If it helps, imagine that you’re destined to earn the equivalent of a 650 on the math section of the GMAT. (For the sake of simplicity, I’m going to ignore some of the complexities of GMAT scoring. Forgive me.) The first question of the test will be a 550-level question (roughly), and let’s suppose that you get it right. You’ll get a harder question next, and you probably won’t start to screw up consistently until you see a few 650- or 700-level questions. But it won’t take too long to get to that level–if you get the first three questions right, the fourth question of the GMAT quant section will probably make you sweat.

Now, imagine that the fourth question is a 650-level question… seems reasonable enough, right? If you’re a 650-level test-taker, you’re likely to miss about half of the remaining 34 questions. I’m obviously making some gross oversimplifications here, but it isn’t hard to imagine that you could get a 650 on the GMAT, or perhaps something even higher… without getting more than about 20 questions right.

My point is this: in all likelihood, you have a huge margin for error on the GMAT. As long as you don’t fall apart at the beginning of the test, you can miss tons of questions, and still get a fantastic score. So when you see some crazy, indecipherable GMAT combinatorics problem, there’s really not much harm in guessing and moving on–one missed question won’t hurt your composite score by much, and you’ll have plenty of chances to recover.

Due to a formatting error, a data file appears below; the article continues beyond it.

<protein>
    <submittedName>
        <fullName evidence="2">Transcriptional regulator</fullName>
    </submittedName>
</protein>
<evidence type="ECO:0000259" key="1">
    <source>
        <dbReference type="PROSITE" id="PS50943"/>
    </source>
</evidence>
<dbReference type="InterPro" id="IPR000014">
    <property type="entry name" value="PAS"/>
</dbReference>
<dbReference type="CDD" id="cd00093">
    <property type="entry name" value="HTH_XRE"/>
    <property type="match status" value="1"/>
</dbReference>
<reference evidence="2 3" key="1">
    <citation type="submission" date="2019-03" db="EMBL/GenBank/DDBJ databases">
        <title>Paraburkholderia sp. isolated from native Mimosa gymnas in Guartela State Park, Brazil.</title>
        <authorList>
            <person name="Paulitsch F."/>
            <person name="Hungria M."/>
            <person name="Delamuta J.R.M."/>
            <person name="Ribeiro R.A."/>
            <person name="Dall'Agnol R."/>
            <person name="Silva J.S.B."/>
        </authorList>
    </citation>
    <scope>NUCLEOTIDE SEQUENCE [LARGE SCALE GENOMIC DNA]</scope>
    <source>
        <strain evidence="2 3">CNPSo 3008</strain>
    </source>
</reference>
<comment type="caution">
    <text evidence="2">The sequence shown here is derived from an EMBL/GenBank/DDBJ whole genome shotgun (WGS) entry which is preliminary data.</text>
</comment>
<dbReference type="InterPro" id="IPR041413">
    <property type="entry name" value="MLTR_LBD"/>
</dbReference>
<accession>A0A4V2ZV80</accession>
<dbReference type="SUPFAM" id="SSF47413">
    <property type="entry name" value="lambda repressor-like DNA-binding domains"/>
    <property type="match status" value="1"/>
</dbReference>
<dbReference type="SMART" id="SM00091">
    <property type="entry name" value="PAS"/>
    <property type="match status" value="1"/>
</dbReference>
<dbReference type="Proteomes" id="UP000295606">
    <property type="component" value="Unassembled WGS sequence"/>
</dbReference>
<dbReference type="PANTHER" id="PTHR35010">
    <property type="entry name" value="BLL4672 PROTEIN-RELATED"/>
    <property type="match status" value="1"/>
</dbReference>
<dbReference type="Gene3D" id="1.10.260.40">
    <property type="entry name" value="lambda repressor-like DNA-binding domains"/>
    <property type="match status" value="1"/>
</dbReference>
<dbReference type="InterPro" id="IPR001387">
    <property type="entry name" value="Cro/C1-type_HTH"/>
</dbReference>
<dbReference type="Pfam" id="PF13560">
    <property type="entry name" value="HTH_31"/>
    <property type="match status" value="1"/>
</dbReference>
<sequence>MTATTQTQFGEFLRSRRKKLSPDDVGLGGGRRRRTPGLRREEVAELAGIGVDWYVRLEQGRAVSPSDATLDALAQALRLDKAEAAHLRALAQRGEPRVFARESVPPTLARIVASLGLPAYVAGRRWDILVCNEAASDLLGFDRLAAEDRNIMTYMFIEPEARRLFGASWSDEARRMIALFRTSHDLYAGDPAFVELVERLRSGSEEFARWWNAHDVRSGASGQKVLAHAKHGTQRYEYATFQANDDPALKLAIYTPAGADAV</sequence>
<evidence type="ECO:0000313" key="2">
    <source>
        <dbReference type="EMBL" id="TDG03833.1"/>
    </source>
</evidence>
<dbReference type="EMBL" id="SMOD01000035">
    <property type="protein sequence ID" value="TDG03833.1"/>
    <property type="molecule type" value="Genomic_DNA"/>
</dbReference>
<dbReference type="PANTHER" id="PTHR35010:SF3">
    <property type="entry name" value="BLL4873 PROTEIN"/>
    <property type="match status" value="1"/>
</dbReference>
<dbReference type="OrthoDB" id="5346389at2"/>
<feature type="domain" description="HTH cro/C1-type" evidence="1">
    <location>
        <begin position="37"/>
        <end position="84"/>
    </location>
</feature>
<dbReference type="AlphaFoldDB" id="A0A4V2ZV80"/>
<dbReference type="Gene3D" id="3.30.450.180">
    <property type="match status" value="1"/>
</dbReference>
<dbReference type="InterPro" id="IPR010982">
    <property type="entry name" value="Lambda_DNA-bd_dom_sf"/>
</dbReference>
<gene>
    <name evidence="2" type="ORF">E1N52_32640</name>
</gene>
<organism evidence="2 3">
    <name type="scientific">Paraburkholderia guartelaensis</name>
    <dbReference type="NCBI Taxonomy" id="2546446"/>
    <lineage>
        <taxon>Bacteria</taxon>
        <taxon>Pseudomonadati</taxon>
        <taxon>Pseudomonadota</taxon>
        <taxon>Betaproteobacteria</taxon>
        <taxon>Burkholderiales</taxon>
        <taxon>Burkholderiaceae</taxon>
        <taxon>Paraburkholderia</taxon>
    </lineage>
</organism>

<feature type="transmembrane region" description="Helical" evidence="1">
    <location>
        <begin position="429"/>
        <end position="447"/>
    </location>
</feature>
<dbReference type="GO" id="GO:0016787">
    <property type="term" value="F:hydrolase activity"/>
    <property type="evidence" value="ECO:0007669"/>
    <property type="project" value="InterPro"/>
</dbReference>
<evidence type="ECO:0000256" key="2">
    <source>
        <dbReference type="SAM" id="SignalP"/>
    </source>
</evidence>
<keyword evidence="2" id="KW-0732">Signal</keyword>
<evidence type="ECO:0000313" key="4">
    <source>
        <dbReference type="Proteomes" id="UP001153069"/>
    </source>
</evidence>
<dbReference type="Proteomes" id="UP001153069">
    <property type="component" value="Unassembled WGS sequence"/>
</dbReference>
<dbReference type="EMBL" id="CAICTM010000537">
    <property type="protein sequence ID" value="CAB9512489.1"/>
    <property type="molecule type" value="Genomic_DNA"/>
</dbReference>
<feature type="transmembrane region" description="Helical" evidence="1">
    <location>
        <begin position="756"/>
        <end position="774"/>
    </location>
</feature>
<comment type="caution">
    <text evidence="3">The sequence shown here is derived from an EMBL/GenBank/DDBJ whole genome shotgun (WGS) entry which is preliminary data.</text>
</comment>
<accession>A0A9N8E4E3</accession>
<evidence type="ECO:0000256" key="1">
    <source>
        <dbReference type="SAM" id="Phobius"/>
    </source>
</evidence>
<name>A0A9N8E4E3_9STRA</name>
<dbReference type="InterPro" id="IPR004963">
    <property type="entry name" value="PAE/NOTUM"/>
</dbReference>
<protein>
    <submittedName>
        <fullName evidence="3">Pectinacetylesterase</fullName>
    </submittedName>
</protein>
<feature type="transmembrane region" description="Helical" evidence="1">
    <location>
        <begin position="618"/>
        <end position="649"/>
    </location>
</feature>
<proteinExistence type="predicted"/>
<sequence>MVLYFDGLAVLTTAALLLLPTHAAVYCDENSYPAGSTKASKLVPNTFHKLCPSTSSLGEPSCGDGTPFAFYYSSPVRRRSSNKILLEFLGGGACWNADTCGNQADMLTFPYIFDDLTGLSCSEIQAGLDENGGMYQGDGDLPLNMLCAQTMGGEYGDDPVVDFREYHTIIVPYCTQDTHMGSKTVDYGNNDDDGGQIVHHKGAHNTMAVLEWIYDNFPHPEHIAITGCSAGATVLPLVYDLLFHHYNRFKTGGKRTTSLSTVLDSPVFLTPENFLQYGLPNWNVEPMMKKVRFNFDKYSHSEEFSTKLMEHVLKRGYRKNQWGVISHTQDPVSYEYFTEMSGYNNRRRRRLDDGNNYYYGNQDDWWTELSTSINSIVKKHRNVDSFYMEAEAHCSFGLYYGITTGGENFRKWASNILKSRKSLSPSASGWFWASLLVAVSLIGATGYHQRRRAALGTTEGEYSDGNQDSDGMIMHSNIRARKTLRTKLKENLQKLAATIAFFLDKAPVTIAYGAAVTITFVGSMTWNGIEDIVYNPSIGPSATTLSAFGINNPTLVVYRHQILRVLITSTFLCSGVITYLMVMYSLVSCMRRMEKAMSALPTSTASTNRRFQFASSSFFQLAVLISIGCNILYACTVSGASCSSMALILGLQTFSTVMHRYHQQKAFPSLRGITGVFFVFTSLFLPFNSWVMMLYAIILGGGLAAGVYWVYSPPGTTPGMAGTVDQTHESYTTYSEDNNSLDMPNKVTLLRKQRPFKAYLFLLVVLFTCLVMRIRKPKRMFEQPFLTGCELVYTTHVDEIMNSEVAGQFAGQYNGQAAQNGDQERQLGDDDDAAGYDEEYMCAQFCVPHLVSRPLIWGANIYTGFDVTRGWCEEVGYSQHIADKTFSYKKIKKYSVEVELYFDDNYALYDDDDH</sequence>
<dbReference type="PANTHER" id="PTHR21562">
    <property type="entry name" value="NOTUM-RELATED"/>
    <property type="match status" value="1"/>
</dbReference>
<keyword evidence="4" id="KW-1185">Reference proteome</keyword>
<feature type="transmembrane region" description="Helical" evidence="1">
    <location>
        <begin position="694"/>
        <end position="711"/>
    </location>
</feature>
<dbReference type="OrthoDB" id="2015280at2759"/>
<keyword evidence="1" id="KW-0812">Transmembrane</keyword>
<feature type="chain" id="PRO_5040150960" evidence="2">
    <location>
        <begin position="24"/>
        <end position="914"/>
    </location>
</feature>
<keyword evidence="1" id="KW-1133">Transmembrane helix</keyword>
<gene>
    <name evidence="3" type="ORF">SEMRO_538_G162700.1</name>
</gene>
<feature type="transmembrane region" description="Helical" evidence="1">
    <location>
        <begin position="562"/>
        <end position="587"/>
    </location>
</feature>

So if you’re reading this, Mr. L… have I convinced you yet? You actually deserved those 40s, and we’re not even warmed up yet. Crazy as it sounds, getting 60% of the questions right might be enough to get you wherever you want to go on the GMAT math section.

## why you shouldn’t worry (too much) about percentile rankings

I’ve already met some brilliant MBA candidates in my first few weeks here in New York, but the most gifted GMAT student I ever tutored was probably a young woman I met in DC, before my Manhattan days.  She was a cum laude graduate of Duke University’s economics program, and she had already earned a ridiculously high score on the GRE.  She was solidly scoring in the 700s on her GMAT practice tests, and just wanted help getting her math score “as close to perfect as possible.”

I’ll be honest:  there’s a pretty good chance that this particular GMAT student (let’s call her Susan) was smarter than I am, and that’s a beautiful and intimidating situation to be in as a GMAT tutor.  I suspected (correctly) from the start that she didn’t have any fundamental GMAT math weaknesses; all I could offer was some practice questions designed to help her make connections on the hardest GMAT math questions.  (Basically, math formulas are of limited value on hard GMAT questions, and you need to be able to “see” a connection before you’ll have any prayer of getting the right answer.  I’ll expand on this in a future blog post.)